Date of Award
Master of Science (MS)
Bryan E. Porter
Caffeinated alcohol beverages (CAB) (e.g., vodka and Red Bull, rum and Coke) have become increasingly popular among young drinkers. Research indicates that consumption of caffeinated alcohol is associated with higher reports of injuries requiring medical attention, engaging in more risky behaviors, and achieving greater levels of intoxication. As such, consumers of CAB are a population that may be at a higher risk of experiencing alcohol-related harms. Although CAB drinkers have been shown to exhibit more impulsive behavior, little research has examined impulse control in this population or other mechanisms that may contribute to alcohol-related risks for these individuals. It has been suggested that environmental cues may trigger craving and drinking through the influence on impulsivity. Thus, a bar context may elicit greater impulsivity, which in turn, increases one’s craving for alcohol or CAB. Consequently, the present study sought: (1) to determine the influence of an environmental context (i.e., bar simulated lab) on subjective ratings of craving (i.e., alcohol craving, CAB-specific craving), and (2) to examine behavioral impulsivity as a mediator of the influence of environmental context on subjective cravings in a sample of moderate to heavy drinkers that consume CAB. Participants were 135 (66.7% female) college CAB drinkers. Using a between-subjects design, participants were randomized into either the experimental (i.e., simulated bar) condition or control (i.e., neutral context) condition and completed measures of alcohol use, CAB use, trait impulsivity, state impulsivity, and subjective craving for alcohol and CAB. Findings revealed that participants in the experimental condition, as compared to those in the neutral condition, reported more subjective craving for alcohol, but not for CAB. The association between environmental context and subjective craving for alcohol was not mediated by state-level changes in impulsivity. Trait impulsivity was positively associated with alcohol and CAB craving at each time point, in both conditions. Therefore, the current investigation suggests that consumers of CAB may be sensitive to alcohol-related cues as indicated by greater responses in alcohol craving. However, state impulsivity did not explain this association. Future research may benefit from examining other potential mechanisms that explain the relationship between context and craving among CAB consumers.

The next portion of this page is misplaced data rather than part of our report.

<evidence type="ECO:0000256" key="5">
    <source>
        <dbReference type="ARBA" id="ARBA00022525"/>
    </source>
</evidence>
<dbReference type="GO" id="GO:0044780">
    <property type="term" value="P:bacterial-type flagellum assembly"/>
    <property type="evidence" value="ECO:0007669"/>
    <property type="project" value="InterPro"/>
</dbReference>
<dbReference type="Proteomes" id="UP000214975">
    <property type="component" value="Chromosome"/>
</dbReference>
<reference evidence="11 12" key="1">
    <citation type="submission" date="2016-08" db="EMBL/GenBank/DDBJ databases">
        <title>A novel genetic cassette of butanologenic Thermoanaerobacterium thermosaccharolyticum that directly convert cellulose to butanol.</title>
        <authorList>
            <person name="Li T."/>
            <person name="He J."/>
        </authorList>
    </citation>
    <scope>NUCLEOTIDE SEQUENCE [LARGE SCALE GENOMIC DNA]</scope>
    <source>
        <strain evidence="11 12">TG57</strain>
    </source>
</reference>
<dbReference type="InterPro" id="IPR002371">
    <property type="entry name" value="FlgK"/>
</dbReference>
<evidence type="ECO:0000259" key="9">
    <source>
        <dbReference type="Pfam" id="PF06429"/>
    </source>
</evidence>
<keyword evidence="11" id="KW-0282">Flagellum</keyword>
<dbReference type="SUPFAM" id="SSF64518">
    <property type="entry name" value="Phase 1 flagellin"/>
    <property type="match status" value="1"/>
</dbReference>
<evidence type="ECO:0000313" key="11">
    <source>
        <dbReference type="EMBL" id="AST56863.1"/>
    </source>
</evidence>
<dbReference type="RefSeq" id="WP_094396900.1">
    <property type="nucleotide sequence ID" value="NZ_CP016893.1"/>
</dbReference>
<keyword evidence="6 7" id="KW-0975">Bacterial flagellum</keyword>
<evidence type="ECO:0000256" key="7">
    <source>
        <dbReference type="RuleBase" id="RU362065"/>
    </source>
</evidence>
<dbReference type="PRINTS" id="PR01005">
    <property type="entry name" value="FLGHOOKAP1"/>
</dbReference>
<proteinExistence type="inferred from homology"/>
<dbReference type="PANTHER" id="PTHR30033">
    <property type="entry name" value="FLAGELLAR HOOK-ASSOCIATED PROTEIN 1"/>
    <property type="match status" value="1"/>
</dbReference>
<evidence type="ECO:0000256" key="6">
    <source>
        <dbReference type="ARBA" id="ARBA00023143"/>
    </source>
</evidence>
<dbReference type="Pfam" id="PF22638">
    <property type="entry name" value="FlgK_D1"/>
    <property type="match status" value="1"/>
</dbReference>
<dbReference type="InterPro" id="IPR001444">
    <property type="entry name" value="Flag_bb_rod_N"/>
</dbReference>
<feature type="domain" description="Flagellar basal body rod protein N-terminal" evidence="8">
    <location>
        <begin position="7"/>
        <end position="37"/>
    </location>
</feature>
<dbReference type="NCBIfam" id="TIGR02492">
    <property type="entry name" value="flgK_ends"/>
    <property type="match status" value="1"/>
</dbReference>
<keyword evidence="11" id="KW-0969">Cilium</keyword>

Stamates, Amy L., "Environmental Context Effects on Impulsivity and Subjective Craving in Caffeinated Alcohol Users" (2016). Psychology Theses & Dissertations. 37.